Read the original story by Peter Goonan here.
The City Council approved an ordinance on Monday night that allows police to issue a $300 ticket for people caught riding dirt bikes and other recreational vehicles on city streets and sidewalks, and in parks.
The ordinance passed by a 10-0 vote, with councilors saying the motorized bikes and other “off highway” vehicles are a nuisance and a danger to public safety.
"They know that they're illegally operating," said Councilor Orlando Ramos, chairman of the Public Safety Committee and co-sponsor of the ordinance. "It's putting the public in danger. This is an ordinance that is aimed to protect the public, both the riders that are putting their lives at risk, and also the folks that are on our streets operating legally."
Police officers can either issue the $300 fine as a civil offense, or issue a higher criminal fine permitted under state law, Ramos said.
Some councilors had suggested that fines increase for second or multiple offenses, but City Solicitor Edward Pikula advised the council that fines under a city ordinance could not exceed $300 per offense.
There have been multiple serious accidents in the city and region in recent months involving dirt bikes and other off-road vehicles traveling on city streets.
In June, the council approved a home rule bill that would allow police to impound dirt bikes and off-road vehicles, and to allow the city to petition for a court hearing to seek forfeiture of the vehicle.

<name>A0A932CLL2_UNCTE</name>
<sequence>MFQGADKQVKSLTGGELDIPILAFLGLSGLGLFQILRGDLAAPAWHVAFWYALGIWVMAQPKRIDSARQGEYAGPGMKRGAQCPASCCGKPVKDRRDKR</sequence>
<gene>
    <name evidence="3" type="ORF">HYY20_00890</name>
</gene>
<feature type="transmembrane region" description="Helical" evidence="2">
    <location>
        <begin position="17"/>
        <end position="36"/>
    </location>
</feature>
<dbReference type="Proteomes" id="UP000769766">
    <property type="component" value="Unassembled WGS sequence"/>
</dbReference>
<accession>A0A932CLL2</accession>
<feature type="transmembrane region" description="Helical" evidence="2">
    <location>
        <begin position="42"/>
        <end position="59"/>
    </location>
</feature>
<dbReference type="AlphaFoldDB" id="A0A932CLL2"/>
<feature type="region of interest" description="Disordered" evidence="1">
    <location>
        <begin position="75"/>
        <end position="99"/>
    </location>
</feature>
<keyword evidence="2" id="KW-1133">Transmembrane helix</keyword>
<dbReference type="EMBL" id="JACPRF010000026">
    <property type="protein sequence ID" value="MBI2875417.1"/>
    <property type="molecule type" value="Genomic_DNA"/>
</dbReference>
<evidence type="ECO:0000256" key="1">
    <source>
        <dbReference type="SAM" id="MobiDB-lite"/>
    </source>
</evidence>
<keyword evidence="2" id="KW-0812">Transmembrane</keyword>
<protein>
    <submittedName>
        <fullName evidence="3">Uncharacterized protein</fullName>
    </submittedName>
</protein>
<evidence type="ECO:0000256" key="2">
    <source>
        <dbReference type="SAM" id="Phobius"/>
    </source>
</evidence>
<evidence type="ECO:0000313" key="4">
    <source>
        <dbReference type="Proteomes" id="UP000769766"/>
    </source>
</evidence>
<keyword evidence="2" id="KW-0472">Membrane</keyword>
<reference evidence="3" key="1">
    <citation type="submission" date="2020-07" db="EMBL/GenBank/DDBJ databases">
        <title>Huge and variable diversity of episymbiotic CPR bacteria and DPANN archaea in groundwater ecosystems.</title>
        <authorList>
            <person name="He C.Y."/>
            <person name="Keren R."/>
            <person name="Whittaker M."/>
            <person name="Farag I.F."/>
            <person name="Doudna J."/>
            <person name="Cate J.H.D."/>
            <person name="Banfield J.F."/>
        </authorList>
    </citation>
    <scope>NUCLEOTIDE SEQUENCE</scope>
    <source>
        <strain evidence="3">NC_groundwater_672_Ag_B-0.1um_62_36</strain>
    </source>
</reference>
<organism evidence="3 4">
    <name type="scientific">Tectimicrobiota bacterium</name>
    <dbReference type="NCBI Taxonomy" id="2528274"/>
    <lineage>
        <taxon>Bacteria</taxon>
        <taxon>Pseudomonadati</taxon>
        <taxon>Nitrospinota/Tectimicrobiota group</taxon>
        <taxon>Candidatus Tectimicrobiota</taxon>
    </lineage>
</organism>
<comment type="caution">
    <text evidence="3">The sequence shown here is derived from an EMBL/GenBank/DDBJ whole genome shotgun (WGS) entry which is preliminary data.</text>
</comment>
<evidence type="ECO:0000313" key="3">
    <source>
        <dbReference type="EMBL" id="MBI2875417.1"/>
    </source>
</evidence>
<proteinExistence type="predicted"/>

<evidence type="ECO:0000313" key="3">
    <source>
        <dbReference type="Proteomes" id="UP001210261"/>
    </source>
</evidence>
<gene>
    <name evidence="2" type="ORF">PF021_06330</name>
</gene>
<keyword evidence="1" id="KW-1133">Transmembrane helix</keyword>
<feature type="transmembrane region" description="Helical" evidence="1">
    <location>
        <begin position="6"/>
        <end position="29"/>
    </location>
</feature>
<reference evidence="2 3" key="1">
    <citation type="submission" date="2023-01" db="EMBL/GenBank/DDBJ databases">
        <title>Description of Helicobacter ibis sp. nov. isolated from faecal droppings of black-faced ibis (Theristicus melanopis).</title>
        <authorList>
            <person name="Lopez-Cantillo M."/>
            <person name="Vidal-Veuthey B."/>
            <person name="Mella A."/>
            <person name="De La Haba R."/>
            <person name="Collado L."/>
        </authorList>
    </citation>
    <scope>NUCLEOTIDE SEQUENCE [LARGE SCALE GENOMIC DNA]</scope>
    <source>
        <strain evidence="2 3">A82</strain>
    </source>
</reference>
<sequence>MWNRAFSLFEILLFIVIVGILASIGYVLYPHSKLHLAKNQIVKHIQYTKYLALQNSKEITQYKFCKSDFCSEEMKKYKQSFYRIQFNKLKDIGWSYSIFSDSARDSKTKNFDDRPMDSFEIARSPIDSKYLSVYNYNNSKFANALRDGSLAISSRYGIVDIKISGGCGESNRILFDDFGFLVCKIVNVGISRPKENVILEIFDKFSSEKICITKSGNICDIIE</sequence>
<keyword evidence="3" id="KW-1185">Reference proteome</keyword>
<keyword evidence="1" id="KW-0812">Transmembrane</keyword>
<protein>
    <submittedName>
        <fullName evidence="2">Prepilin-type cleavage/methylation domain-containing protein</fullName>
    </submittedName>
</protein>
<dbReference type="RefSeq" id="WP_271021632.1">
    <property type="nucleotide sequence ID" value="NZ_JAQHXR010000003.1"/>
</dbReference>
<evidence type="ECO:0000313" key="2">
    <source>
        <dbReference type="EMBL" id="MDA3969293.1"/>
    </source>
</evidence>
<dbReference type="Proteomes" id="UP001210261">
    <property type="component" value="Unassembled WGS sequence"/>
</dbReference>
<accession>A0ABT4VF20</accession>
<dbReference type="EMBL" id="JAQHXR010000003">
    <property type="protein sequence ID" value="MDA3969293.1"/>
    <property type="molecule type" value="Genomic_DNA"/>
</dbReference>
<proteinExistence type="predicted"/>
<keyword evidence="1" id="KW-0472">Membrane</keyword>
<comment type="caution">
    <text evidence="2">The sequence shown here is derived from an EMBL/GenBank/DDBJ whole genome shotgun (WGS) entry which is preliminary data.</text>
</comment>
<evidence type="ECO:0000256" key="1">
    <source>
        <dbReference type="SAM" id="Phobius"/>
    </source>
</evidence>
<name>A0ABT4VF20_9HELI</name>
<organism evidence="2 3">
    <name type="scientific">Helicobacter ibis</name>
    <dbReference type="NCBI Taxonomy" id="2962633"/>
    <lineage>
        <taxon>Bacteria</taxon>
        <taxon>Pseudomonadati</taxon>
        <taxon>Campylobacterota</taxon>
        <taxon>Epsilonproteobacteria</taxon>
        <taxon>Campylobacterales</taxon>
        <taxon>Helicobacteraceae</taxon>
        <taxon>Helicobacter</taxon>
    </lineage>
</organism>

The home rule bill has been forwarded for needed approval from the state Legislature and Governor.
Councilor Jesse Lederman, co-sponsor of the separate ordinance, said he gets many calls from residents and the Police Department gets many calls about the off-highway vehicles creating dangerous situations. The problem is likely only to worsen over the remaining summer, he said.
"This really is a serious public safety issue, and neighborhood quality of life issue," Lederman said.
Councilors Marcus Williams and Tracye Whitfield initially voted against the proposed $300 amount. When the fine amount passed, they joined in voting in favor of the ordinance.
Williams had suggested a lower fine for first offenses. He said while the infraction is serious, the riders are generally younger, and the higher initial fine might be excessive for lower income people. Whitfield was seeking additional review.
Ramos said the state fines are much higher — $1,000 and up. The vehicles can cost $8,000 to $9,000, so owners can afford a $300 fine, he said.
The ordinance states that off-highway vehicles "adversely affect traffic flow and the response time of emergency vehicles in the city," and "lead to motor vehicle collisions for the operator and other motor vehicles and pedestrians in the city."
Off-highway vehicles are defined in the ordinance and state law as including all-terrain vehicles, off-road motorcycles, dirt bikes and recreation utility vehicles and any motor vehicle “designed or modified for use over unimproved terrain for recreation or pleasure while not being operated on a public way.”
Councilors Timothy Ryan, Michael Fenton and Kateri Walsh were absent from the meeting.